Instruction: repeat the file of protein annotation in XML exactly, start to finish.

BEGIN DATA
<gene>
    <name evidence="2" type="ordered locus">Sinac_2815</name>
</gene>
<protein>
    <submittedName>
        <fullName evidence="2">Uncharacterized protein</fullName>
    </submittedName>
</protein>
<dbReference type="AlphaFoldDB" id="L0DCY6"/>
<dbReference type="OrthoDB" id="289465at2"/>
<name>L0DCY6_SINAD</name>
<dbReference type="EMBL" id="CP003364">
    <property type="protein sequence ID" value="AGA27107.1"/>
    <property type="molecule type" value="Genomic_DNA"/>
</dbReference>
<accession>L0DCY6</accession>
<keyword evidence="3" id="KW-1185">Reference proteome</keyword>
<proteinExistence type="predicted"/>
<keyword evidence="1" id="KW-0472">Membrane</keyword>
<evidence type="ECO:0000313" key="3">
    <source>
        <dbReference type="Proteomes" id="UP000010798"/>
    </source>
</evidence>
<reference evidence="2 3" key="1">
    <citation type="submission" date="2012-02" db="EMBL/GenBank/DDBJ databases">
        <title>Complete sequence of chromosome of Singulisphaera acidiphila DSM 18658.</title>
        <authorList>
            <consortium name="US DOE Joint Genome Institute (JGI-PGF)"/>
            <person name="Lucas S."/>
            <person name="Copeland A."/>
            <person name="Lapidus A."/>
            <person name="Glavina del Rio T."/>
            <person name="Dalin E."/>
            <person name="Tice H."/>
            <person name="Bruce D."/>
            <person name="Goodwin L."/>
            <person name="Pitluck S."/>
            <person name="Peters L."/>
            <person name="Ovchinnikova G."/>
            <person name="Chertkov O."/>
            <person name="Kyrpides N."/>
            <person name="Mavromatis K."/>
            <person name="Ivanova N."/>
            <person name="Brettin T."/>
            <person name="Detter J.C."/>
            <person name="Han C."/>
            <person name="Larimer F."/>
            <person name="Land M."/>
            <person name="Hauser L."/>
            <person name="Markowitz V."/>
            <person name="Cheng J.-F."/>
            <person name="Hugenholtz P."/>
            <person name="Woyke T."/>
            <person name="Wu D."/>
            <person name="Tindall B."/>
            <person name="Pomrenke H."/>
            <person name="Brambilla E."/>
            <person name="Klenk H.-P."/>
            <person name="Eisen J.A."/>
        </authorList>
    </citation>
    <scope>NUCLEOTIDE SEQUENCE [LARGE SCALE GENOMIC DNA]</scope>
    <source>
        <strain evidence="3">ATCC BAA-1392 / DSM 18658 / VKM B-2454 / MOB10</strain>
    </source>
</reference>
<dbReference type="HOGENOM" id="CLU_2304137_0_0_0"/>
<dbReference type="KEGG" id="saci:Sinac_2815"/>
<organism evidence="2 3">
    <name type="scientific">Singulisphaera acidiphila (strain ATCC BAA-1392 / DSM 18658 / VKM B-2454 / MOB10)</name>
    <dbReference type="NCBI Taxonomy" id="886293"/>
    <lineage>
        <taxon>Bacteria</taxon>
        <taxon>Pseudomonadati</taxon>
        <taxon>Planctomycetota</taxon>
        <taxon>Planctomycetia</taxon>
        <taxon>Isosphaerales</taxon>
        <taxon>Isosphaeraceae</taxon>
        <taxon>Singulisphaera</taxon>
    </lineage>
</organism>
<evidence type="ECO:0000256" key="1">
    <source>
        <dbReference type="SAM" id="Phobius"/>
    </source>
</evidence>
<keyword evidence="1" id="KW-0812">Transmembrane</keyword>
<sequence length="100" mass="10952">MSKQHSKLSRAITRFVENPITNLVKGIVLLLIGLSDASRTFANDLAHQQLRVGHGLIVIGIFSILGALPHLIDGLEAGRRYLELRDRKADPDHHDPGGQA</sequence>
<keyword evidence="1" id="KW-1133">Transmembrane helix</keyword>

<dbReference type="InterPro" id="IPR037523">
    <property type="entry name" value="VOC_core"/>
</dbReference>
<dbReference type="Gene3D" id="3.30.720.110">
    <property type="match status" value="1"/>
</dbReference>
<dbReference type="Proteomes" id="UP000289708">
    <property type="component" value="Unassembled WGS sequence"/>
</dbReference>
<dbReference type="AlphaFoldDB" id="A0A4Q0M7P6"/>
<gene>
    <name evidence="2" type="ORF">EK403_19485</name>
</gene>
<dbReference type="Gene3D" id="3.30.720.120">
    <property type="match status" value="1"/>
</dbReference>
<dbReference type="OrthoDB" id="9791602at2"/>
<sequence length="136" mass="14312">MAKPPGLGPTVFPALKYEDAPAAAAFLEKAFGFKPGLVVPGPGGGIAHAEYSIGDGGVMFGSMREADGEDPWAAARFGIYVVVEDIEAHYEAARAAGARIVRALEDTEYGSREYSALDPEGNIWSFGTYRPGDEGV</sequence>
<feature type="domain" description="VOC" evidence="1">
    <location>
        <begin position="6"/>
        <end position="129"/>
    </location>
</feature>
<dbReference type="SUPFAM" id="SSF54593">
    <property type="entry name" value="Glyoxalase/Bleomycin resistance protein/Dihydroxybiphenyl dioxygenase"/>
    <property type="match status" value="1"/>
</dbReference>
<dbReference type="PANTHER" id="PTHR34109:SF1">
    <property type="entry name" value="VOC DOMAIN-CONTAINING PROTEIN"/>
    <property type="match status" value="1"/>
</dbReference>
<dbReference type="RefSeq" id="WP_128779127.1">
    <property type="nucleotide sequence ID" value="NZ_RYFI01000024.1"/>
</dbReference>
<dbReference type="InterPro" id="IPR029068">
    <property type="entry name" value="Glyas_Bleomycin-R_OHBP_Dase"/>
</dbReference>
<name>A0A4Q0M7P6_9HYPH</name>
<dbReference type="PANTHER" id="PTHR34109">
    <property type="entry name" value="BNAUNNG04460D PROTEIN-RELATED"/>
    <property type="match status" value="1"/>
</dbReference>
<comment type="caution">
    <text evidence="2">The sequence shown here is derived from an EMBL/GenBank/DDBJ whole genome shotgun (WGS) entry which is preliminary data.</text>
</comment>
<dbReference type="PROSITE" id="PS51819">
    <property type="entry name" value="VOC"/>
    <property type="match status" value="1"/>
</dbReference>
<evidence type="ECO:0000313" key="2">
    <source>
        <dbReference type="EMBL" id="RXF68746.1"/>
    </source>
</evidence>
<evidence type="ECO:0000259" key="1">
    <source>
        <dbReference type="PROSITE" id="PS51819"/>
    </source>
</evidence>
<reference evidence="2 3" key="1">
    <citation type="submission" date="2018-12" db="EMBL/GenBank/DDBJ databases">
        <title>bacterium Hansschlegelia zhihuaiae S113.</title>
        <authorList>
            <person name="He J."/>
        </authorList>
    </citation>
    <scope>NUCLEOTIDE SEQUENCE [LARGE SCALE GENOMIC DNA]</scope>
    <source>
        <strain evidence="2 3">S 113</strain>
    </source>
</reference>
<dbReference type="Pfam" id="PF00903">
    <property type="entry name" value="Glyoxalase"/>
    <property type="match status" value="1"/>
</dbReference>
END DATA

<gene>
    <name evidence="2" type="ordered locus">Sinac_2815</name>
</gene>
<protein>
    <submittedName>
        <fullName evidence="2">Uncharacterized protein</fullName>
    </submittedName>
</protein>
<dbReference type="AlphaFoldDB" id="L0DCY6"/>
<dbReference type="OrthoDB" id="289465at2"/>
<name>L0DCY6_SINAD</name>
<dbReference type="EMBL" id="CP003364">
    <property type="protein sequence ID" value="AGA27107.1"/>
    <property type="molecule type" value="Genomic_DNA"/>
</dbReference>
<accession>L0DCY6</accession>
<keyword evidence="3" id="KW-1185">Reference proteome</keyword>
<proteinExistence type="predicted"/>
<keyword evidence="1" id="KW-0472">Membrane</keyword>
<evidence type="ECO:0000313" key="3">
    <source>
        <dbReference type="Proteomes" id="UP000010798"/>
    </source>
</evidence>
<reference evidence="2 3" key="1">
    <citation type="submission" date="2012-02" db="EMBL/GenBank/DDBJ databases">
        <title>Complete sequence of chromosome of Singulisphaera acidiphila DSM 18658.</title>
        <authorList>
            <consortium name="US DOE Joint Genome Institute (JGI-PGF)"/>
            <person name="Lucas S."/>
            <person name="Copeland A."/>
            <person name="Lapidus A."/>
            <person name="Glavina del Rio T."/>
            <person name="Dalin E."/>
            <person name="Tice H."/>
            <person name="Bruce D."/>
            <person name="Goodwin L."/>
            <person name="Pitluck S."/>
            <person name="Peters L."/>
            <person name="Ovchinnikova G."/>
            <person name="Chertkov O."/>
            <person name="Kyrpides N."/>
            <person name="Mavromatis K."/>
            <person name="Ivanova N."/>
            <person name="Brettin T."/>
            <person name="Detter J.C."/>
            <person name="Han C."/>
            <person name="Larimer F."/>
            <person name="Land M."/>
            <person name="Hauser L."/>
            <person name="Markowitz V."/>
            <person name="Cheng J.-F."/>
            <person name="Hugenholtz P."/>
            <person name="Woyke T."/>
            <person name="Wu D."/>
            <person name="Tindall B."/>
            <person name="Pomrenke H."/>
            <person name="Brambilla E."/>
            <person name="Klenk H.-P."/>
            <person name="Eisen J.A."/>
        </authorList>
    </citation>
    <scope>NUCLEOTIDE SEQUENCE [LARGE SCALE GENOMIC DNA]</scope>
    <source>
        <strain evidence="3">ATCC BAA-1392 / DSM 18658 / VKM B-2454 / MOB10</strain>
    </source>
</reference>
<dbReference type="HOGENOM" id="CLU_2304137_0_0_0"/>
<dbReference type="KEGG" id="saci:Sinac_2815"/>
<organism evidence="2 3">
    <name type="scientific">Singulisphaera acidiphila (strain ATCC BAA-1392 / DSM 18658 / VKM B-2454 / MOB10)</name>
    <dbReference type="NCBI Taxonomy" id="886293"/>
    <lineage>
        <taxon>Bacteria</taxon>
        <taxon>Pseudomonadati</taxon>
        <taxon>Planctomycetota</taxon>
        <taxon>Planctomycetia</taxon>
        <taxon>Isosphaerales</taxon>
        <taxon>Isosphaeraceae</taxon>
        <taxon>Singulisphaera</taxon>
    </lineage>
</organism>
<evidence type="ECO:0000256" key="1">
    <source>
        <dbReference type="SAM" id="Phobius"/>
    </source>
</evidence>
<keyword evidence="1" id="KW-0812">Transmembrane</keyword>
<sequence length="100" mass="10952">MSKQHSKLSRAITRFVENPITNLVKGIVLLLIGLSDASRTFANDLAHQQLRVGHGLIVIGIFSILGALPHLIDGLEAGRRYLELRDRKADPDHHDPGGQA</sequence>
<keyword evidence="1" id="KW-1133">Transmembrane helix</keyword>

<dbReference type="InterPro" id="IPR037523">
    <property type="entry name" value="VOC_core"/>
</dbReference>
<dbReference type="Gene3D" id="3.30.720.110">
    <property type="match status" value="1"/>
</dbReference>
<dbReference type="Proteomes" id="UP000289708">
    <property type="component" value="Unassembled WGS sequence"/>
</dbReference>
<dbReference type="AlphaFoldDB" id="A0A4Q0M7P6"/>
<gene>
    <name evidence="2" type="ORF">EK403_19485</name>
</gene>
<dbReference type="Gene3D" id="3.30.720.120">
    <property type="match status" value="1"/>
</dbReference>
<dbReference type="OrthoDB" id="9791602at2"/>
<sequence length="136" mass="14312">MAKPPGLGPTVFPALKYEDAPAAAAFLEKAFGFKPGLVVPGPGGGIAHAEYSIGDGGVMFGSMREADGEDPWAAARFGIYVVVEDIEAHYEAARAAGARIVRALEDTEYGSREYSALDPEGNIWSFGTYRPGDEGV</sequence>
<feature type="domain" description="VOC" evidence="1">
    <location>
        <begin position="6"/>
        <end position="129"/>
    </location>
</feature>
<dbReference type="SUPFAM" id="SSF54593">
    <property type="entry name" value="Glyoxalase/Bleomycin resistance protein/Dihydroxybiphenyl dioxygenase"/>
    <property type="match status" value="1"/>
</dbReference>
<dbReference type="PANTHER" id="PTHR34109:SF1">
    <property type="entry name" value="VOC DOMAIN-CONTAINING PROTEIN"/>
    <property type="match status" value="1"/>
</dbReference>
<dbReference type="RefSeq" id="WP_128779127.1">
    <property type="nucleotide sequence ID" value="NZ_RYFI01000024.1"/>
</dbReference>
<dbReference type="InterPro" id="IPR029068">
    <property type="entry name" value="Glyas_Bleomycin-R_OHBP_Dase"/>
</dbReference>
<name>A0A4Q0M7P6_9HYPH</name>
<dbReference type="PANTHER" id="PTHR34109">
    <property type="entry name" value="BNAUNNG04460D PROTEIN-RELATED"/>
    <property type="match status" value="1"/>
</dbReference>
<comment type="caution">
    <text evidence="2">The sequence shown here is derived from an EMBL/GenBank/DDBJ whole genome shotgun (WGS) entry which is preliminary data.</text>
</comment>
<dbReference type="PROSITE" id="PS51819">
    <property type="entry name" value="VOC"/>
    <property type="match status" value="1"/>
</dbReference>
<evidence type="ECO:0000313" key="2">
    <source>
        <dbReference type="EMBL" id="RXF68746.1"/>
    </source>
</evidence>
<evidence type="ECO:0000259" key="1">
    <source>
        <dbReference type="PROSITE" id="PS51819"/>
    </source>
</evidence>
<reference evidence="2 3" key="1">
    <citation type="submission" date="2018-12" db="EMBL/GenBank/DDBJ databases">
        <title>bacterium Hansschlegelia zhihuaiae S113.</title>
        <authorList>
            <person name="He J."/>
        </authorList>
    </citation>
    <scope>NUCLEOTIDE SEQUENCE [LARGE SCALE GENOMIC DNA]</scope>
    <source>
        <strain evidence="2 3">S 113</strain>
    </source>
</reference>
<dbReference type="Pfam" id="PF00903">
    <property type="entry name" value="Glyoxalase"/>
    <property type="match status" value="1"/>
</dbReference>